Monday, August 4, 2014

On wandering...

"You would do well to first see the similarities and deep
identities of things before you distinguish this from that.  I like to 
say you must start with 'yes' and never with 'no'"
~Richard Rohr

I sat out on my porch today and conversed with a melodically-gifted finch.  The weather here in the midwest has been very un-summer-like, and I have consciously stopped again and again, feeling the coolness of the air with eyes closed and spirit open.  This morning as a patch of sun warmed my feet, a patch of shade cooled my uncovered shoulders, and a magenta-breasted bird sang to me, I found myself settling into a peace I haven't felt in weeks.  This breath-centered and God-initiated now-full collection of moments gave me a clarity I have been seeking.  A clarity about spiritual wandering, about fitting in or out amidst the different communities I claim as my own, and about the benefits and pitfalls of self-identifying as lost.

I am no stranger to wandering.  I have wandered both aimlessly and purposefully in a way that my Christian friends might find concerning.  I have doubted and questioned, left faith and returned to faith, white-knuckled and released many many things.  And yet the journey itself remains untarnished.  The spiritual 'X' that I once thought marked the destination, instead merely represents a lone point on the path that I have both joyfully found and eventually continued past.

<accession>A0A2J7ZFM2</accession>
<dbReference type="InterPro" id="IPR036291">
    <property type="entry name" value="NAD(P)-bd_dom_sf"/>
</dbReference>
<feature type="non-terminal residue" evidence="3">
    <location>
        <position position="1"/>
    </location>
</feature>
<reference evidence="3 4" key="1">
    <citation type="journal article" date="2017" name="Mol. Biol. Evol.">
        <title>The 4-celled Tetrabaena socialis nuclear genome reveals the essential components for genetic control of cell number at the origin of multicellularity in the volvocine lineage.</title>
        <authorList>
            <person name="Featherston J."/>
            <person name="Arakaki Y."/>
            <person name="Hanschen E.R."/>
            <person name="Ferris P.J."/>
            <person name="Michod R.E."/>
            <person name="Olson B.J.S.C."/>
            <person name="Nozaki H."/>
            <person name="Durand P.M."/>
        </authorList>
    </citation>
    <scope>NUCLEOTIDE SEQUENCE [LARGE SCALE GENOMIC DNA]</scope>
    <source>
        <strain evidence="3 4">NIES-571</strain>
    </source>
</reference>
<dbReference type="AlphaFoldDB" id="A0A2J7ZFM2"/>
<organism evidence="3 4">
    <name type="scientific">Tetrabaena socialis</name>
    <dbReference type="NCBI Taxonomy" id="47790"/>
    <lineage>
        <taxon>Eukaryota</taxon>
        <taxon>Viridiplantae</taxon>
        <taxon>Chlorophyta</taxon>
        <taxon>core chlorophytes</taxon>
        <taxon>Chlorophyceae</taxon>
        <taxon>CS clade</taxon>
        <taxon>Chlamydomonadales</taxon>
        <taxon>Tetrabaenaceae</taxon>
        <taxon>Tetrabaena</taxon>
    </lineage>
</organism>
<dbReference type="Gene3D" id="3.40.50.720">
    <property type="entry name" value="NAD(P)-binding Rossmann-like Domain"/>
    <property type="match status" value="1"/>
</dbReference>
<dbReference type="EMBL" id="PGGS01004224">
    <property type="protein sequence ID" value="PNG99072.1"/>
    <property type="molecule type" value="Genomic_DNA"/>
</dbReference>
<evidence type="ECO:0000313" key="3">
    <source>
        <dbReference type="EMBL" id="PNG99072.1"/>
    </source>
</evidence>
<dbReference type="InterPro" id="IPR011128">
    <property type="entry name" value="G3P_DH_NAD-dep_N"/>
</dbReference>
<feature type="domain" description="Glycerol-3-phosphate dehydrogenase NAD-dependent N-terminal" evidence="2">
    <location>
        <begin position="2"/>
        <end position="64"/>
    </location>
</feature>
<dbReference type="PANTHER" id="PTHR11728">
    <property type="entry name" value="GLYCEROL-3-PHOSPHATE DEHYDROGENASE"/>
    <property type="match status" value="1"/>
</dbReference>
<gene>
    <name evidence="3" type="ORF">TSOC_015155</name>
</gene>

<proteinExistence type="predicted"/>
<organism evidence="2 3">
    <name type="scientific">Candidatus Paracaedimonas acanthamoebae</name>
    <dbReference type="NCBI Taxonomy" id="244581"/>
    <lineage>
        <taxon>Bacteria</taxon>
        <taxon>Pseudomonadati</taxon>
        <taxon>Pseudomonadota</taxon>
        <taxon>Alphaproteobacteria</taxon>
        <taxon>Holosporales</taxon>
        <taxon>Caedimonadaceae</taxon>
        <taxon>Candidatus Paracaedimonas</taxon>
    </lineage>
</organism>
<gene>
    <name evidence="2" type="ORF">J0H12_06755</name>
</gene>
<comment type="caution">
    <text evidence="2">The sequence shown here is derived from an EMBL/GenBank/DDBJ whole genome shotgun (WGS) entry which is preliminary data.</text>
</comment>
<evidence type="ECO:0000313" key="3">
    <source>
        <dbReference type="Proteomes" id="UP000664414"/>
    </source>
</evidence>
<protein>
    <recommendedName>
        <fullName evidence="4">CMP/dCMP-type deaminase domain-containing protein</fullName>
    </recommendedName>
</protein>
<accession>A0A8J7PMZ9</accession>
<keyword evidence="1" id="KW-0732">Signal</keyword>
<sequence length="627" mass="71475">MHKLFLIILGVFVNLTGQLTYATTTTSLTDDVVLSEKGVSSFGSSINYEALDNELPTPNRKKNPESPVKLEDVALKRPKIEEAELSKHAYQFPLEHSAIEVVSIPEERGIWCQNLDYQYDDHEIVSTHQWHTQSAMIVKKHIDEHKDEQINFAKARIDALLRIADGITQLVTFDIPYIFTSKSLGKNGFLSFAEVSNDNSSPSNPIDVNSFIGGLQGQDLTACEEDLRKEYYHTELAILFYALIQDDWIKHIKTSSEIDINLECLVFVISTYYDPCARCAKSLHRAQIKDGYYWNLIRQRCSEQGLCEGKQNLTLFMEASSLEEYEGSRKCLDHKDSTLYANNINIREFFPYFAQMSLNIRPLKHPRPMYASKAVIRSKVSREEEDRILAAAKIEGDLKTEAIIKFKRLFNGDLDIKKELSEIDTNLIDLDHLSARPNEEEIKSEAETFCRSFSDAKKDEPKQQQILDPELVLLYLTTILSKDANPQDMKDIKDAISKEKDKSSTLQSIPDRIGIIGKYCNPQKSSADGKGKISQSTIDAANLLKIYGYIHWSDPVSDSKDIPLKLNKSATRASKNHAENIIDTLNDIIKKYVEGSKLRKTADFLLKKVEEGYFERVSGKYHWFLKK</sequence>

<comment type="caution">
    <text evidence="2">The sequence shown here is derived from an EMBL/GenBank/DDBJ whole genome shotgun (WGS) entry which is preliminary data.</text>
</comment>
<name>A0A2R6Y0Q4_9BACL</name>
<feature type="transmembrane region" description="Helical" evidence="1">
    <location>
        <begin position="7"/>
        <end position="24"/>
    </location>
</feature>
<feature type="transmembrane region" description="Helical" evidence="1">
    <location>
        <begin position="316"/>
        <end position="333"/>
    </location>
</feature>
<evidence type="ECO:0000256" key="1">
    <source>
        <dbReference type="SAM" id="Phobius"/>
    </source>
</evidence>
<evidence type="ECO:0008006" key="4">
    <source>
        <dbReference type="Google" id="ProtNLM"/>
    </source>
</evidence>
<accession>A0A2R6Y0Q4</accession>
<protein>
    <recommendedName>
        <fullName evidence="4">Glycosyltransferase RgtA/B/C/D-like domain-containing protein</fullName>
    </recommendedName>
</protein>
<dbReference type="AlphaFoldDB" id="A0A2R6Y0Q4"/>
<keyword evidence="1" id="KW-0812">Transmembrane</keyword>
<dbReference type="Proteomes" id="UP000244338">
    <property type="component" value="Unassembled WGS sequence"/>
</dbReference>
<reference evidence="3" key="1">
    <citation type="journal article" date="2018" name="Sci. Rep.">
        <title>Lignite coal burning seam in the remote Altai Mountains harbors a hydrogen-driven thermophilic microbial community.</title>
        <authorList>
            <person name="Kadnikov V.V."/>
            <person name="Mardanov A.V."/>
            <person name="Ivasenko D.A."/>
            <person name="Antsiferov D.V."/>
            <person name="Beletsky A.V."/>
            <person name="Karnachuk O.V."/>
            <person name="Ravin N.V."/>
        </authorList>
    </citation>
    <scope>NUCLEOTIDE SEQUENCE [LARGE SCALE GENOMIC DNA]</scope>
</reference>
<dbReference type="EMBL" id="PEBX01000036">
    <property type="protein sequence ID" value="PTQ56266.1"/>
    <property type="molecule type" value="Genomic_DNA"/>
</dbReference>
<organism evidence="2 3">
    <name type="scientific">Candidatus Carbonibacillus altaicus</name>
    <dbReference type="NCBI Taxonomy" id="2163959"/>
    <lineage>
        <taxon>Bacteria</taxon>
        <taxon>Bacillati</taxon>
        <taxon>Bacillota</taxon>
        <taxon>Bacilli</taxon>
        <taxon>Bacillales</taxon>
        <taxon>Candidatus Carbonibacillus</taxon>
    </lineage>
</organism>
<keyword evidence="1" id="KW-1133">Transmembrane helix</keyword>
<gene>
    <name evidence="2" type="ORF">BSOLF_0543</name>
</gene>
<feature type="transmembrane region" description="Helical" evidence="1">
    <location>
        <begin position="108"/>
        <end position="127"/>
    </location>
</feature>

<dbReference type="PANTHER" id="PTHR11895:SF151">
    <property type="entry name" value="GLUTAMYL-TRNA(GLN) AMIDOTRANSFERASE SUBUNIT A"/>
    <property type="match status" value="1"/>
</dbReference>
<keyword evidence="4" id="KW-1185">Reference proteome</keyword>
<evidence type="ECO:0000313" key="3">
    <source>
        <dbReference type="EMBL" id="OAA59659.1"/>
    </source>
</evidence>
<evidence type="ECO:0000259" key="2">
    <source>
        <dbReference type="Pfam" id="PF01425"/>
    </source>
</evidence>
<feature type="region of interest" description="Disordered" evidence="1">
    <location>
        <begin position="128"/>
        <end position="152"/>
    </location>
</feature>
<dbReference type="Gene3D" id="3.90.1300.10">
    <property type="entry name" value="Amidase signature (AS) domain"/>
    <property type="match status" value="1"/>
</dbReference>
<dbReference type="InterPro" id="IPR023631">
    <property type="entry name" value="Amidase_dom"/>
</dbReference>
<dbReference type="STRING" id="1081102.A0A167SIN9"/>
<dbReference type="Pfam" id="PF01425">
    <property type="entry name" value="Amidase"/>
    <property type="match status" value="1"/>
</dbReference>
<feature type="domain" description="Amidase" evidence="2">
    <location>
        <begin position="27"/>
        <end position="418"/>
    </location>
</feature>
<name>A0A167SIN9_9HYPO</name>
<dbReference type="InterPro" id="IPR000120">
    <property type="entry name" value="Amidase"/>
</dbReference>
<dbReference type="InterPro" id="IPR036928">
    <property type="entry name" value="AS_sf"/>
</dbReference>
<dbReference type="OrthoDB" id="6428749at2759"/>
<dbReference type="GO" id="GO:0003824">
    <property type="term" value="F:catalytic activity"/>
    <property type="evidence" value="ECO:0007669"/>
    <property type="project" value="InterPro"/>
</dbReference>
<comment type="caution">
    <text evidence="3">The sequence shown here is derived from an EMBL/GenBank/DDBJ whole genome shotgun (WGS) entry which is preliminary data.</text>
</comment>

But now, I realize that I have once again been found, and am no longer wandering in the same way.  I have settled back into the arms of a Savior that is no longer who I projected upon Him to be, but is fully and mesmerizingly real in a very mystical and intangible way.  This settledness would make some of my artist friends uncomfortable.

Nevertheless, here I am.  A wanderer, but not at this moment wandering; found but not rigidly pinned down.  And I realize that I have a unique perspective and can potentially hold hands with the lost and the found, remembering my kairos experiences in both of those places, but only if I am standing with my toes nestled in the firm, alive sands of grace.

In all of this I embrace the fact that I no longer fit into anyone else's mold, or definition, or box, and I chose this week to stand up tall, take a deep breath, and relish this truth.  I can't choose what anyone thinks of me, and I have lost the desire to do so.  My home church, the believing community, fellow artists, the close friends who know me best: I want to be an authentic member of all of these groups, fully and consistently my messy self, but I won't pretend I can control the way I am perceived by others.  As I more fully live into who I was created to be, I can reach out to others and encourage them to do the same.